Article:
Kaiser Permanente launches megawatt solar energy project

A long-time environmental steward, Kaiser Permanente plans to deploy powerful solar energy systems at 15 of its California facilities by the summer of 2011. The panels, to be installed by San Francisco-based Recurrent Energy, promise to produce up to 15 megawatts of energy, roughly enough energy to power 11,250 homes in a given instant.

"What's good for the environment is good for our health," said Raymond J. Baxter, Ph.D., senior vice president, Community Benefit, Research and Health Policy at Kaiser Permanente. "By expanding the use of solar power, Kaiser Permanente is demonstrating its commitment to greening its energy portfolio and reducing its carbon footprint. Harnessing renewable energy to power the care we provide reflects our dedication to improving the health of our members and the communities we serve."

Kaiser will spend $95.6 million, over 20 years, for power from the solar panels. Upon completion, the solar systems will produce about 10 percent of the power the used by the sites, which include the Vallejo and Santa Clara medical centers in Northern California, and Fontana and San Diego medical centers in Southern California. Kaiser Permanente also will retain all the Renewable Energy Credits awarded for these solar projects. The project will be cost-neutral and likely will save money, officials told The Times-Herald.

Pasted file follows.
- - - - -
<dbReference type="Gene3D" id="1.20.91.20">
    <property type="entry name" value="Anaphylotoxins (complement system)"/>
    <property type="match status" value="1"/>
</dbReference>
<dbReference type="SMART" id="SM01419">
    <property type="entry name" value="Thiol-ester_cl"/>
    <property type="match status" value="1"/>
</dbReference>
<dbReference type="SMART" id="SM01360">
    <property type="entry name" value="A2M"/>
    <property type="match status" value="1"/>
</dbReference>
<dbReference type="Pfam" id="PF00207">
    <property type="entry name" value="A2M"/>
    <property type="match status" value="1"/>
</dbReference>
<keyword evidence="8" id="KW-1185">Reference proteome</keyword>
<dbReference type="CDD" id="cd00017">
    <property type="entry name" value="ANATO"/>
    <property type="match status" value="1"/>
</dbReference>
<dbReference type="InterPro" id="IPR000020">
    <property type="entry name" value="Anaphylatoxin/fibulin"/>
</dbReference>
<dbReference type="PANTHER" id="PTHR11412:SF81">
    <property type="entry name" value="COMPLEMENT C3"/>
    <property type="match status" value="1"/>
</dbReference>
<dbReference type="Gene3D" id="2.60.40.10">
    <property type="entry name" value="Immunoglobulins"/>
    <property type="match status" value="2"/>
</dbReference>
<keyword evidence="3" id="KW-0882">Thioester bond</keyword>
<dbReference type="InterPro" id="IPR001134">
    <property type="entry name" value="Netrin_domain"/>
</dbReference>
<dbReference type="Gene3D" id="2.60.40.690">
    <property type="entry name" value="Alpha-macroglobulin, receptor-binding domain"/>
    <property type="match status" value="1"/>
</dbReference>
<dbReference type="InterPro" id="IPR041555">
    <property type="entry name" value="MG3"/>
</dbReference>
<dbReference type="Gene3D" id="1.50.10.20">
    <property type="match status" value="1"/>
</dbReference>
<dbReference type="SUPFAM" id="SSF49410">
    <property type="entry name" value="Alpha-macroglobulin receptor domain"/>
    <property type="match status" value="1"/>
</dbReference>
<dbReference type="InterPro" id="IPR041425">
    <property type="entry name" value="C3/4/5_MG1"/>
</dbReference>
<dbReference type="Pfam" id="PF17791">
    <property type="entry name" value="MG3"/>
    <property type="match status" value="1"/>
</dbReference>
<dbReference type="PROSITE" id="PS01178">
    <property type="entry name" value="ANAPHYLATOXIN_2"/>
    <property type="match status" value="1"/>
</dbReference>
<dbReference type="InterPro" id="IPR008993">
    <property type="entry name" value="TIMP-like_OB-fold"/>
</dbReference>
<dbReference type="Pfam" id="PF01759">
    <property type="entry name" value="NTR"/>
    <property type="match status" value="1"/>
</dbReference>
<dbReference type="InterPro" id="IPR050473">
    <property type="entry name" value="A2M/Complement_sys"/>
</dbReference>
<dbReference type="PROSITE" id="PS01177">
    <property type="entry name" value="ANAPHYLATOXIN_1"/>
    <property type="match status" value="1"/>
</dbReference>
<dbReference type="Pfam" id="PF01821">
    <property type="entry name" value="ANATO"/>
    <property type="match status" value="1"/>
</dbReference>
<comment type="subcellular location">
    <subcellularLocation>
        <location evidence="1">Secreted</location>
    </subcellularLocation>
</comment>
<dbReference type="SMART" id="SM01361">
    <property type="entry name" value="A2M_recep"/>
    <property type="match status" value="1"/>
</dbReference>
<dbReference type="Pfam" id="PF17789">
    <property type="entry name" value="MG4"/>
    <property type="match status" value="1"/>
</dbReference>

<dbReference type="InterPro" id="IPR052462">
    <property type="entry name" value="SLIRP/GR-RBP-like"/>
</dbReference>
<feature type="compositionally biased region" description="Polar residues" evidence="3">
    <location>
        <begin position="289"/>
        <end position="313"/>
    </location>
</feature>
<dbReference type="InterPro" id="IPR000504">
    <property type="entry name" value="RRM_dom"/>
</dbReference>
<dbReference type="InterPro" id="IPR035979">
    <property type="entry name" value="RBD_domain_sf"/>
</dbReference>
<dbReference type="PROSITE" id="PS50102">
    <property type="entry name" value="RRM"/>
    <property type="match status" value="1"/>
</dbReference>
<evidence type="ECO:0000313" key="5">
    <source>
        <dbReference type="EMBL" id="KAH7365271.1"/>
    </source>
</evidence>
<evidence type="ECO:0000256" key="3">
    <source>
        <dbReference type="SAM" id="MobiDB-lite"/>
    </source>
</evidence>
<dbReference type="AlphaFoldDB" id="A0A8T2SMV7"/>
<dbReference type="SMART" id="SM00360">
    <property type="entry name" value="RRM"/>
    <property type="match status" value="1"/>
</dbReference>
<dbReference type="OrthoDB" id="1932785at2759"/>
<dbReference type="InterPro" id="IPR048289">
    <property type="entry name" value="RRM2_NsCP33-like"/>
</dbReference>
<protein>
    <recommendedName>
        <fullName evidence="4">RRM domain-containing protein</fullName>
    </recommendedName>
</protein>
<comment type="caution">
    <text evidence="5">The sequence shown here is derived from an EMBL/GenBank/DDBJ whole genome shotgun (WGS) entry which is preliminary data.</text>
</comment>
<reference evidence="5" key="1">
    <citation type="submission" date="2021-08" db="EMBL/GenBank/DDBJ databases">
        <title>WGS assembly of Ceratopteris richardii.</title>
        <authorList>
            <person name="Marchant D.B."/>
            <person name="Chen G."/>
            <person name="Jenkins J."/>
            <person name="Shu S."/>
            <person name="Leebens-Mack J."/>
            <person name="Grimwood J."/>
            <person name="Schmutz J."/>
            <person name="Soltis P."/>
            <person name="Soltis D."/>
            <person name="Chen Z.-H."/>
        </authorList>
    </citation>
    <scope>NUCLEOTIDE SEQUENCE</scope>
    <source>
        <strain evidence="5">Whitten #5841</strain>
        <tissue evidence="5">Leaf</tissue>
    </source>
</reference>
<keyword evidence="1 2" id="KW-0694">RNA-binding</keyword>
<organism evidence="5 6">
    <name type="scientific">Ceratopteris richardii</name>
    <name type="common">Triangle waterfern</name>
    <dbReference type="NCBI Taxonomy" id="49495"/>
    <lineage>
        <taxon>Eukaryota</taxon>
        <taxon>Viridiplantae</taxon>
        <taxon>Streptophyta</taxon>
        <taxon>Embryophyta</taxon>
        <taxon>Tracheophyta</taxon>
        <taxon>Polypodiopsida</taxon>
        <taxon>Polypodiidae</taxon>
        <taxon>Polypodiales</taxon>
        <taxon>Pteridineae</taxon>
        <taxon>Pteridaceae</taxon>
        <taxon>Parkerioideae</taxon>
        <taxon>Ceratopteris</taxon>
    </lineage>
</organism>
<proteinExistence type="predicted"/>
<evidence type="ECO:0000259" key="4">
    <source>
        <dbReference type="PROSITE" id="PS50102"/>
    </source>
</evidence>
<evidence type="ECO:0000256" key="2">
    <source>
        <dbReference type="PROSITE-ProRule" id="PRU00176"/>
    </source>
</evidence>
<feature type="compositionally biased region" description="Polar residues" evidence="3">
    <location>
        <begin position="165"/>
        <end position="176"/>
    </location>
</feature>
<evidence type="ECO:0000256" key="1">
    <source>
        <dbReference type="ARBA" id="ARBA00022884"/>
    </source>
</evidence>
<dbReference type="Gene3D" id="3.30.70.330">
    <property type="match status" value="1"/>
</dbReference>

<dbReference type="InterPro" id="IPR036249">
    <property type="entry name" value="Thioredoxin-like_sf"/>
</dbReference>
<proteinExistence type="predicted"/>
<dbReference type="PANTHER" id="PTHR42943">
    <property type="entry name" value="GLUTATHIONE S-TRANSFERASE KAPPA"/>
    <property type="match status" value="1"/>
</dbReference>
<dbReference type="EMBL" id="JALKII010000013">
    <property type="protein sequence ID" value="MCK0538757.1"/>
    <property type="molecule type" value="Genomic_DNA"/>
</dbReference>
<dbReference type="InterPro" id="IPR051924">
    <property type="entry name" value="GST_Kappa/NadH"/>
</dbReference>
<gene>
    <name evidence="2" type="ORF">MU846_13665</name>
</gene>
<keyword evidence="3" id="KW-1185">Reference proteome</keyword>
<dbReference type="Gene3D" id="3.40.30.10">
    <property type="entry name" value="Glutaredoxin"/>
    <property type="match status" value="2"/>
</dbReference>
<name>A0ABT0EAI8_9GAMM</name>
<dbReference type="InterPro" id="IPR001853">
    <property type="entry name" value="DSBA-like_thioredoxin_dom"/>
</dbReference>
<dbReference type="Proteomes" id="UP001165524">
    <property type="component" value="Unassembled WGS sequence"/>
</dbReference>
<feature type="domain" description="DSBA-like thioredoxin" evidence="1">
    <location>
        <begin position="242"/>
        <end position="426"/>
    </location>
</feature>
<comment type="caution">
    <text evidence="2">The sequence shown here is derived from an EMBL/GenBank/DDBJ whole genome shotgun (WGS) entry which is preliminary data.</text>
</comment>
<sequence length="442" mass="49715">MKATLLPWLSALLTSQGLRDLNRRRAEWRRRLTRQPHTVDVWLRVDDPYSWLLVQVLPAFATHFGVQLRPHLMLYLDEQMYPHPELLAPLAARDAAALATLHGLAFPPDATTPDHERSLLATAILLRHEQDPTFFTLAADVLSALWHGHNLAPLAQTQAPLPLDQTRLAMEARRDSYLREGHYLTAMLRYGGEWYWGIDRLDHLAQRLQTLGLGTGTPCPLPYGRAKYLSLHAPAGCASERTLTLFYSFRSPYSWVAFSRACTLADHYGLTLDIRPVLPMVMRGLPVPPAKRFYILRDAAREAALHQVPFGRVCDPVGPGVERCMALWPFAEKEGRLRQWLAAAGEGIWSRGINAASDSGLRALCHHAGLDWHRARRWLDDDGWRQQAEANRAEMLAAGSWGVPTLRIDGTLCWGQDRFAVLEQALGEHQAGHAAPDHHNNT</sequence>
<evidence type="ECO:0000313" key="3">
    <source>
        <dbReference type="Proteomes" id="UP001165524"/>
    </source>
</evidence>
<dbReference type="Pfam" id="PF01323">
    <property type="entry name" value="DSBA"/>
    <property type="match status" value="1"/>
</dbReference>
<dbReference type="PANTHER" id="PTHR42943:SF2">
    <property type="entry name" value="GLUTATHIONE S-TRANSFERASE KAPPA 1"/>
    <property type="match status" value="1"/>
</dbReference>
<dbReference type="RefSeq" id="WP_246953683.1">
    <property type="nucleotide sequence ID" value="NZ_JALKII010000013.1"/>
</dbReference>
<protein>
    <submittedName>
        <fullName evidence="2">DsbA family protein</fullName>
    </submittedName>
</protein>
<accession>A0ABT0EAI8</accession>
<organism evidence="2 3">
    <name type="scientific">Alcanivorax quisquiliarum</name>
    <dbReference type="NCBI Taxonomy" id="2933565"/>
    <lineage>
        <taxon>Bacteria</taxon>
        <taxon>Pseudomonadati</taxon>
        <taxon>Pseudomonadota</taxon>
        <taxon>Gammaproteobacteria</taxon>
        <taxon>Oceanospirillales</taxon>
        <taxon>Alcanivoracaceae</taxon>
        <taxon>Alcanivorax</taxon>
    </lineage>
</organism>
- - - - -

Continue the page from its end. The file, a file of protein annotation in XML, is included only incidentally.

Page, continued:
Kaiser wants to use onsite, sustainable energy for 25 percent of its electricity needs by the year 2020, Kathy Gerwig, the company's environmental stewardship officer, told the San Francisco Chronicle. If it works as planned, the deal with Recurrent Energy could be replicated at other Kaiser facilities.

For more information:
- read The Medical News article
- check out this Times-Herald article
- read this San Francisco  Chronicle article
- read this New York Times blog entry

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